Fifty years ago, on the 200th anniversary of Bach’s death, composer Paul Hindemith gave a speech titled “Heritage and Obligation.” Like Hindemith, many composers since the time of Mozart have felt some kind of obligation to Bach’s heritage—composers as diverse as Mendelssohn, Chopin, Brahms, Stravinsky, and the jazz pianist John Lewis.
Composers are not the only ones who have paid homage to Bach (1685-1750). This year marks the 250th anniversary of Bach’s death. Concerts and festivals around the world will draw innumerable attendees. Recordings of Bach’s music are proliferating. Teldec and Hänssler have both issued the “complete” works of Bach in boxed sets of 153 and 170 CDs respectively, and two projects are underway to record more than two hundred of Bach’s cantatas.
Where is the church in all this? Karl Barth said that the fifth commandment, honor father and mother, refers to more than our immediate parents. It refers to our fathers and mothers in the faith. So what are we doing to honor this “father” who many claim to be the greatest composer of all? His cantatas, passions, oratorios, and chorale preludes comprise a repertory of music that stands unexcelled, perhaps unequalled, among artistic expressions of the Christian faith. During this anniversary year, we have a wonderful opportunity to honor him and to consider how we can become better custodians of his legacy.
Johann Sebastian Bach was born in 1685 into a family of musicians. By that time, Bachs had been employed Johann Sebastian Bach was born in 1685 into a family of musicians. By that time, Bachs had been employed as musicians for so long in Germany that the name had become synonymous with “musician.”
Bach followed in the footsteps of his ancestors, taking various musical positions in town, church, school, and court. Except for six years at the court at Cöthen (1717-1723), his musical duties involved church music—planning, composing, playing the organ, preparing the choir. Although people recognized his unparalleled skill as an organist and composer, Bach did not achieve widespread fame during his lifetime. His music was considered old-fashioned, and he never sought fame and fortune where it was chiefly to be had—in opera. Rather, his primary goal was, in his own words, “a well-regulated church music.”
Bach’s Approach Toward a Well-Regulated Church Music
At least three primary ingredients went into Bach’s achievement of that goal.
- First, dedication to his art. For Bach that meant developing his skill, honing his craft. Bach could have said with the poet George Herbert, “With my utmost art I praise thee.” With his utmost art, because being a good steward and making a worthy offering of thanks required it.
- Second, theological knowledge. Theology pervaded Bach’s education at home and at school. When he left school, he continued to study theology. The entire contents of his library were theological and included two editions of the complete works of Luther. Of all the books in Bach’s library, only the Bible survives. It is in three volumes and contains the complete Bible in Luther’s German translation and extensive commentary by Luther, along with additional commentary by Abraham Calov. What is particularly interesting about these volumes are the marginal notes and underlinings in Bach’s hand that reveal thorough and thoughtful reading.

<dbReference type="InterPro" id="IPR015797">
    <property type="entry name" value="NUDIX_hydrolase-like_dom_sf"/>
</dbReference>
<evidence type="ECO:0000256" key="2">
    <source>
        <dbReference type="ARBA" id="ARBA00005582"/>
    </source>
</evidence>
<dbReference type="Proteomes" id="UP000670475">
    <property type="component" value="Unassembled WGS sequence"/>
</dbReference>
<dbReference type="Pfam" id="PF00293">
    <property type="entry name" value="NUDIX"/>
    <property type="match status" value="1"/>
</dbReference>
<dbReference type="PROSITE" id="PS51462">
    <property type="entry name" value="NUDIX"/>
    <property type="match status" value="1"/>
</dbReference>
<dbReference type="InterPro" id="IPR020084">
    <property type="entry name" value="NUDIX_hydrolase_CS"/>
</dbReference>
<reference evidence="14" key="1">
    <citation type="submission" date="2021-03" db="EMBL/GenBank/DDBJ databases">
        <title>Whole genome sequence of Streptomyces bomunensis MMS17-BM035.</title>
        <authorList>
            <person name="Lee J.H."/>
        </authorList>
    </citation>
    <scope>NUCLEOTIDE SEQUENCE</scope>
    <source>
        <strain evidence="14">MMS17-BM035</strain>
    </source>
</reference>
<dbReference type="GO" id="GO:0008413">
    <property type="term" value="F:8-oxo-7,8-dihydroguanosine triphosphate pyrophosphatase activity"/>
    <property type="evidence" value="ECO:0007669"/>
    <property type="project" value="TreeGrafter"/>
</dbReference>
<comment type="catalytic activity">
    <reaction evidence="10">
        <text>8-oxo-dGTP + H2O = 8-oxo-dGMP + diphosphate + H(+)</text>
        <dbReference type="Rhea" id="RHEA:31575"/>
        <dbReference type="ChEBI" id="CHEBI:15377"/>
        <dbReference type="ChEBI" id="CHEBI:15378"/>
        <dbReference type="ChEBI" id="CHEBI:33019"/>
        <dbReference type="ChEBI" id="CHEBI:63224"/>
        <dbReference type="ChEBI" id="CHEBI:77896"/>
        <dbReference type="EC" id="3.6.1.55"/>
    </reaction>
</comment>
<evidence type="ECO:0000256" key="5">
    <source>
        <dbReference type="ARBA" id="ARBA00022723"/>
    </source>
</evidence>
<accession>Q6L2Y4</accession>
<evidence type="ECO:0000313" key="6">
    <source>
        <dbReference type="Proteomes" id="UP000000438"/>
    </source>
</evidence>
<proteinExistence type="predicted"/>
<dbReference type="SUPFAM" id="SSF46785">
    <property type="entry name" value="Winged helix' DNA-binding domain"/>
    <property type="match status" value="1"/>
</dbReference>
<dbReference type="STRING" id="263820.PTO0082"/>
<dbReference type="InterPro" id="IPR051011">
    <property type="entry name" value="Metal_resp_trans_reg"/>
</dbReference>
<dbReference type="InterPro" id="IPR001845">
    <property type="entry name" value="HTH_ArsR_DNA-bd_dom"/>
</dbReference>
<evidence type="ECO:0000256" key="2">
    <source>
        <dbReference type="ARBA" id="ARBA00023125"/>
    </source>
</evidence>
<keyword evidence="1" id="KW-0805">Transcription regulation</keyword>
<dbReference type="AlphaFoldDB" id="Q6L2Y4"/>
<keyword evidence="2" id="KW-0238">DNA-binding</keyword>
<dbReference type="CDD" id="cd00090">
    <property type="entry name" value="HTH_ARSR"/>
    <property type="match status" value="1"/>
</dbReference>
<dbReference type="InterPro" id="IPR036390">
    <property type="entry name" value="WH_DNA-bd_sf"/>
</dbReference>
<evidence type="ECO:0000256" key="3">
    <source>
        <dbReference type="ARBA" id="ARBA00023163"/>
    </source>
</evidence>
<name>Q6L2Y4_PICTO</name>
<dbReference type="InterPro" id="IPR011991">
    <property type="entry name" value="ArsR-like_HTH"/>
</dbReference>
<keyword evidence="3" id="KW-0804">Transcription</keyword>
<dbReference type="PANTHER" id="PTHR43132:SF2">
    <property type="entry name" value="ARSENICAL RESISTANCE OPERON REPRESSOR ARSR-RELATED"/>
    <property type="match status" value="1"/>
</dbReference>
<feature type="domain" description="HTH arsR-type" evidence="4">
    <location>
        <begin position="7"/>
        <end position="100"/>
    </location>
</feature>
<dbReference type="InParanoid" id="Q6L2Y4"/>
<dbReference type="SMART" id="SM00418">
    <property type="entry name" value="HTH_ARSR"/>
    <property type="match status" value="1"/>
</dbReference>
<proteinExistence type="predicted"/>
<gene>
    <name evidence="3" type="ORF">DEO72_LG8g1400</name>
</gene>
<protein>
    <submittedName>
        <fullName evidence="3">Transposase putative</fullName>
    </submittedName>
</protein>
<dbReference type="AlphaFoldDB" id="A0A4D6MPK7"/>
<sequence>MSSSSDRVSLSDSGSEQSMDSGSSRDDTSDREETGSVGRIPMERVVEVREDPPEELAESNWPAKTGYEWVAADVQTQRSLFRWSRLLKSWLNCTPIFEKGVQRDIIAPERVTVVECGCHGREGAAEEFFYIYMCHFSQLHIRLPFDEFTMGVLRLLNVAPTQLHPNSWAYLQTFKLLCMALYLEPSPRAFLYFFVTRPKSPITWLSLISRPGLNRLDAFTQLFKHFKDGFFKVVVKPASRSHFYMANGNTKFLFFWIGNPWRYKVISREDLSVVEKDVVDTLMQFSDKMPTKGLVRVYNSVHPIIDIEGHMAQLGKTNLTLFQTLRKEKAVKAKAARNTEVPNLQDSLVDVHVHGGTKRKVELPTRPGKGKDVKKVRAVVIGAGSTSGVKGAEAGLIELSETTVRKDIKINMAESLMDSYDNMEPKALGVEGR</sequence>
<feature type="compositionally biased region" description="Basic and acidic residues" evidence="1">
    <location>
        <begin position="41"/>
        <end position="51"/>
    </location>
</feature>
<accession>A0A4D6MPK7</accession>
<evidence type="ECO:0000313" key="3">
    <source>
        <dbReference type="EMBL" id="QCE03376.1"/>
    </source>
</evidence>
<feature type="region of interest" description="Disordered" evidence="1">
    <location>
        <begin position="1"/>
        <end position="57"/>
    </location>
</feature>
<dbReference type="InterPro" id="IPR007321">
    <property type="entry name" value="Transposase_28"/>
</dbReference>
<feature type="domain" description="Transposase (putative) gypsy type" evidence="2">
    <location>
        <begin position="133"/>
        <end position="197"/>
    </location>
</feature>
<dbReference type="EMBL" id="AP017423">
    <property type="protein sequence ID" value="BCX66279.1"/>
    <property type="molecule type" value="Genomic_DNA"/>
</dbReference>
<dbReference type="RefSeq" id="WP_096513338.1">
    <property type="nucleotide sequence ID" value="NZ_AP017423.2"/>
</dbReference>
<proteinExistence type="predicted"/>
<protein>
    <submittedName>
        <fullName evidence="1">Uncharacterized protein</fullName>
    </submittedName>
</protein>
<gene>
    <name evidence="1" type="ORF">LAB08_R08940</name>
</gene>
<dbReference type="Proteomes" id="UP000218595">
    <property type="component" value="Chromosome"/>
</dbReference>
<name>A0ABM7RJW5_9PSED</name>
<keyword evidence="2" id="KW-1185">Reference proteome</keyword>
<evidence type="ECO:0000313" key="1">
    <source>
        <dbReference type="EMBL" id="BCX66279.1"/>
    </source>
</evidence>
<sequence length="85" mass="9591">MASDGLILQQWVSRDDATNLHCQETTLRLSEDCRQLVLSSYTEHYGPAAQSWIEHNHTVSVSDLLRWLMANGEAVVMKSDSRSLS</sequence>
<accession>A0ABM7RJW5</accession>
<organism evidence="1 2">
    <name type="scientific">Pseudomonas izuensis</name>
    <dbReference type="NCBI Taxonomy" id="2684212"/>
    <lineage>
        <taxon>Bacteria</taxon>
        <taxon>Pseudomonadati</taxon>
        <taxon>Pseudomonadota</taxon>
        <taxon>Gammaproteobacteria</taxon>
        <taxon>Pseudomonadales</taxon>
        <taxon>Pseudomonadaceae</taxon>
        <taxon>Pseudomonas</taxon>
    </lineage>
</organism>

- Third, rootedness in tradition and selective use of the new. Bach was very much aware of what was going on in the musical world around him. His music is a synthesis of old and new and of various national styles. Though basically conservative, he used the new styles coming out of opera—recitative and aria—and was heavily influenced by the new concerto style of Vivaldi. When a new style of cantata text became popular, Bach, to a certain extent, joined the crowd. But in none of these cases did his use of the new uproot him from the tradition.
He never abandoned the old. He didn’t, for example, abandon the Scripture texts, chorale texts, or scriptural dialogues that were the core of the older cantatas. Rather, he selectively added new texts into the mix. He never abandoned the sturdy old chorale tunes for the newer, sentimental ones coming out of Pietism, nor did he leave the older, intricate counterpuntal styles for newer, simpler, “galant” styles. He used the newer styles to fulfill a particular expressive function, or he transformed them into something richer and deeper.
Whatever reticence Bach had toward the new styles was not based on reactionary opposition. Rather, he was cautious about them because, under the influence of the Enlightenment, Western civilization was becoming increasingly secular.
Two Views of Music
Two seemingly opposing strands of musical thought developed during the Enlightenment. Bach could not buy into either one. One had too low a view of music, the other too high.
Charles Burney (1726-1814) expressed the low view of music, defining it as “the art of pleasing, . . . an innocent luxury, . . . a gratification of the sense of hearing.” The philosopher Immanuel Kant (1724-1804) placed music lowest on the hierarchy of the arts because “it merely plays with sensations.”
Bach could not have subscribed to such a low view of music. The “refreshment of spirit” mentioned on some of his title pages was certainly something higher than a mere “gratification of the sense of hearing.” Bach saw music as a powerful rhetorical art for conveying the truth of the gospel. And beyond that, he saw it as an art that brought glory to God.
The high view of music involved an Enlightenment aestheticism that held that humans could know and will that which was ethically desirable, and that beauty had “a power to transform or to consecrate its patrons and to give them the Holy by teaching them to know the Beautiful” (Jarislav Pelikan). Bach’s theological orientation, however, was completely at odds with such ideas. He knew that original sin made it impossible for humans “to will that which was ethically desirable” and that the Beautiful had no power to save. The aesthetic of the holiness of beauty was utter anathema to Bach, who was one of the last spirits of the middle of the eighteenth century to swim against the leading theological currents of his time. “He refused to join in the idolatrous quest for the eternal feminine in the Beautiful. [Rather] he found in his service to the Holy a new and more profound conception of the Beautiful as well” (J. Pelikan, Fools for Christ, Philadelphia: Fortress Press, 1955, p. 155).